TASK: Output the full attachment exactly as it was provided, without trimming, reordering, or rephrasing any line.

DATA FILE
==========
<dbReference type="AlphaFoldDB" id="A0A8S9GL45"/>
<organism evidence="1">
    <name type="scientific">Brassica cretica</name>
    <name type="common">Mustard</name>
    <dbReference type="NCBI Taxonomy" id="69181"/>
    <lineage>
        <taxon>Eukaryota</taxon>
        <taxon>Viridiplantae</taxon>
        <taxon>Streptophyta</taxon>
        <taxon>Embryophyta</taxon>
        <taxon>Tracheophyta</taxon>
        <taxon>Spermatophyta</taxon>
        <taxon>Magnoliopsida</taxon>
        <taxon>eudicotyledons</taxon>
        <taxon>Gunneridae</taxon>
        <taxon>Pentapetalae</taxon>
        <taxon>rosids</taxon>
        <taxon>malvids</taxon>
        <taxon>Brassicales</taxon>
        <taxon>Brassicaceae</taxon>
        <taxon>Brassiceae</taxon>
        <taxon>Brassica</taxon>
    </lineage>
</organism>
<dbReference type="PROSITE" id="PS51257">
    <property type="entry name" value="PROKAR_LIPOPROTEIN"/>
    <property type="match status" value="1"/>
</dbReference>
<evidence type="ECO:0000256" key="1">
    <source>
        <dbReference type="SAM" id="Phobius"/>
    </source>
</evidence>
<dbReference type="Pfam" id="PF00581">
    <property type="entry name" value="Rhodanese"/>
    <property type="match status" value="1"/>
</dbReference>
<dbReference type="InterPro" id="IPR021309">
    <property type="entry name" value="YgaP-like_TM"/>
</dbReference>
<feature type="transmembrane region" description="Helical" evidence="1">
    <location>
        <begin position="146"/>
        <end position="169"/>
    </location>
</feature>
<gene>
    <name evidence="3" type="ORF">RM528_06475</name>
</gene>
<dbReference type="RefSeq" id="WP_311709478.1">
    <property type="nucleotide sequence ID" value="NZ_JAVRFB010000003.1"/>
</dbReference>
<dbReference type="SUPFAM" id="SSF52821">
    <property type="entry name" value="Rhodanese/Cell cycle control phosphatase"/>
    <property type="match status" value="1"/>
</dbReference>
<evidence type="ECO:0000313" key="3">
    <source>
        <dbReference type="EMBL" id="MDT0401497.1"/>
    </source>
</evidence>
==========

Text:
<dbReference type="AlphaFoldDB" id="A0A8S9GL45"/>
<organism evidence="1">
    <name type="scientific">Brassica cretica</name>
    <name type="common">Mustard</name>
    <dbReference type="NCBI Taxonomy" id="69181"/>
    <lineage>
        <taxon>Eukaryota</taxon>
        <taxon>Viridiplantae</taxon>
        <taxon>Streptophyta</taxon>
        <taxon>Embryophyta</taxon>
        <taxon>Tracheophyta</taxon>
        <taxon>Spermatophyta</taxon>
        <taxon>Magnoliopsida</taxon>
        <taxon>eudicotyledons</taxon>
        <taxon>Gunneridae</taxon>
        <taxon>Pentapetalae</taxon>
        <taxon>rosids</taxon>
        <taxon>malvids</taxon>
        <taxon>Brassicales</taxon>
        <taxon>Brassicaceae</taxon>
        <taxon>Brassiceae</taxon>
        <taxon>Brassica</taxon>
    </lineage>
</organism>
<dbReference type="PROSITE" id="PS51257">
    <property type="entry name" value="PROKAR_LIPOPROTEIN"/>
    <property type="match status" value="1"/>
</dbReference>
<evidence type="ECO:0000256" key="1">
    <source>
        <dbReference type="SAM" id="Phobius"/>
    </source>
</evidence>
<dbReference type="Pfam" id="PF00581">
    <property type="entry name" value="Rhodanese"/>
    <property type="match status" value="1"/>
</dbReference>
<dbReference type="InterPro" id="IPR021309">
    <property type="entry name" value="YgaP-like_TM"/>
</dbReference>
<feature type="transmembrane region" description="Helical" evidence="1">
    <location>
        <begin position="146"/>
        <end position="169"/>
    </location>
</feature>
<gene>
    <name evidence="3" type="ORF">RM528_06475</name>
</gene>
<dbReference type="RefSeq" id="WP_311709478.1">
    <property type="nucleotide sequence ID" value="NZ_JAVRFB010000003.1"/>
</dbReference>
<dbReference type="SUPFAM" id="SSF52821">
    <property type="entry name" value="Rhodanese/Cell cycle control phosphatase"/>
    <property type="match status" value="1"/>
</dbReference>
<evidence type="ECO:0000313" key="3">
    <source>
        <dbReference type="EMBL" id="MDT0401497.1"/>
    </source>
</evidence>